The Laidlaw Research and Leadership Programme


Laidlaw scholar’s energy life-cycle costing tool helps agro-industry tap into clean energy

19 February 2019

BASC student Imran Mannan’s summer research project is being used by farms and crop-processing plants in Ethiopia, Uganda and Malawi as part of AGRICEN

Imran sitting on a balcony smiling

Imran Mannan is one of UCL’s first cohort of students on the Laidlaw Leadership and Research Programme. 25 first year students are recruited to the Programme each year and receive generous bursaries that enable them to carry out two summer research periods of six weeks.

For his second summer project, Imran was tasked with designing a “life cycle costing tool” to compare the different methods of energy generation (e.g. wind, solar, biofuel) in light of the particular circumstances and needs of different users.  
He was supervised by Dr Yacob Mulugetta from the Department of Science, Technology, Engineering and Public Policy (STEaPP).

The tool was designed to be used by medium size agro-industries such as farms, or crop-processing plants in Africa as part of the AGRICEN (Agro-industries and Clean Energy in Africa) initiative.

Imran undertook research into some of the agricultural industries in the four participating African countries, and investigated the current state of different alternative energy industries including solar, wind, hydroelectric and biofuel – all operating on a micro scale below 100kW.  He then set about producing the costing tool.

The tool itself was produced using Excel. In order write it, Imran needed to learn a number of new Excel programming techniques.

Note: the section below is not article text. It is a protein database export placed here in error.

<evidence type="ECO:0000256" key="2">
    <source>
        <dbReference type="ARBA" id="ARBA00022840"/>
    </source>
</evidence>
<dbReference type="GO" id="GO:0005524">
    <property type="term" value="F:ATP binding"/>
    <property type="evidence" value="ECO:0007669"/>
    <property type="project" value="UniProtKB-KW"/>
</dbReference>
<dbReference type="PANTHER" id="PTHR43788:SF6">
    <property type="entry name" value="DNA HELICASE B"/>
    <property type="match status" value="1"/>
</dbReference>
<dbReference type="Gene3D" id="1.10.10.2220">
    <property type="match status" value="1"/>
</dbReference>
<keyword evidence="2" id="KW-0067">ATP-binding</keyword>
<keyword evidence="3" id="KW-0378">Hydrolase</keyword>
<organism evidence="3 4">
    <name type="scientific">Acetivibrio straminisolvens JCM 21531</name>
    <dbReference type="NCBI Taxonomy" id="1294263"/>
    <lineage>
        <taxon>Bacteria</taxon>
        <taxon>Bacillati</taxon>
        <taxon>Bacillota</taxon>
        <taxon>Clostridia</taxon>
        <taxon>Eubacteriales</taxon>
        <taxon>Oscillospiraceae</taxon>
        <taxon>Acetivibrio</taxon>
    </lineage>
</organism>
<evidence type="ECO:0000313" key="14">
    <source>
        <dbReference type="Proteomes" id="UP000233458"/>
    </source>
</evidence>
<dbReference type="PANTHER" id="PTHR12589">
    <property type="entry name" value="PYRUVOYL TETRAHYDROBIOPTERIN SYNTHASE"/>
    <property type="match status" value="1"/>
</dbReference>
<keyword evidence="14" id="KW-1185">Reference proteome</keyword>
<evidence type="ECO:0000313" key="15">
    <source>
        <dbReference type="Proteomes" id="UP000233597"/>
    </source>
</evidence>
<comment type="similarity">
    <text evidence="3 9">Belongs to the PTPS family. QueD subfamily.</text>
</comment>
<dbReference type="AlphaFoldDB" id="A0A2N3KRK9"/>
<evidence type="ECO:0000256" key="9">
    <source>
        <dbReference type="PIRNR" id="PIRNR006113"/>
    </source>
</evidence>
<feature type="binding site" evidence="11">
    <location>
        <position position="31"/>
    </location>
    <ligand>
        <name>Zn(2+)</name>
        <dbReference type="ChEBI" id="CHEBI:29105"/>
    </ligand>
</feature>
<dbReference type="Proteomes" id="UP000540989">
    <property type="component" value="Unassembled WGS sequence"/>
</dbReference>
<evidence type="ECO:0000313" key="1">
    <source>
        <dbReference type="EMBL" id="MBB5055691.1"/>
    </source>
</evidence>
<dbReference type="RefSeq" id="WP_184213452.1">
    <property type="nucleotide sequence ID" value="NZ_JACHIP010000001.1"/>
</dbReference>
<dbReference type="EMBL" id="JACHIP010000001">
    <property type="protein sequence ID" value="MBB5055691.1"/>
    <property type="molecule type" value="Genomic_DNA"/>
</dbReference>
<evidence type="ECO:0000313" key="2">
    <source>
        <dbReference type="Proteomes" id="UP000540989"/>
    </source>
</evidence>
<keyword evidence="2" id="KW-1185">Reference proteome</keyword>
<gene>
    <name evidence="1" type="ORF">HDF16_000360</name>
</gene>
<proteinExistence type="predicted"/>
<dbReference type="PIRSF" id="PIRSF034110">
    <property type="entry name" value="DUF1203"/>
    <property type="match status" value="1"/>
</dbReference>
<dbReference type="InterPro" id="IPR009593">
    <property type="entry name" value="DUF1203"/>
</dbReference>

This is the first time that Imran has worked for “clients” - i.e. his supervisor and the end users, and he learned how to ensure that their requirements were met whilst also creating a tool with a high level of usability, tailored to their needs.

Softer skills such as networking, collaboration, and organisational skills have all been sharpened by this project.

For Imran, the whole experience was enjoyable and fulfilling. He stated: “Contributing something meaningful to such a big project feels great.”

Research that has tangible benefits outside a summer project

Imran’s supervisor was so impressed by the final tool, that it has been distributed to the research teams in Ethiopia, Uganda and Malawi where it is being used to compare the costs of different energy options.

In addition, Imran has gained the opportunity to work as an intern in STEaPP next summer.

His supervisor stated:

“It was a huge pleasure for me to interact with such a practical, mature and enthusiastic student who is eager to make a real difference in the world. I am thankful to the Laidlaw programme for making the resources available and the opportunity to develop such meaningful co-operations with our students, based on our mutual interests and passions.”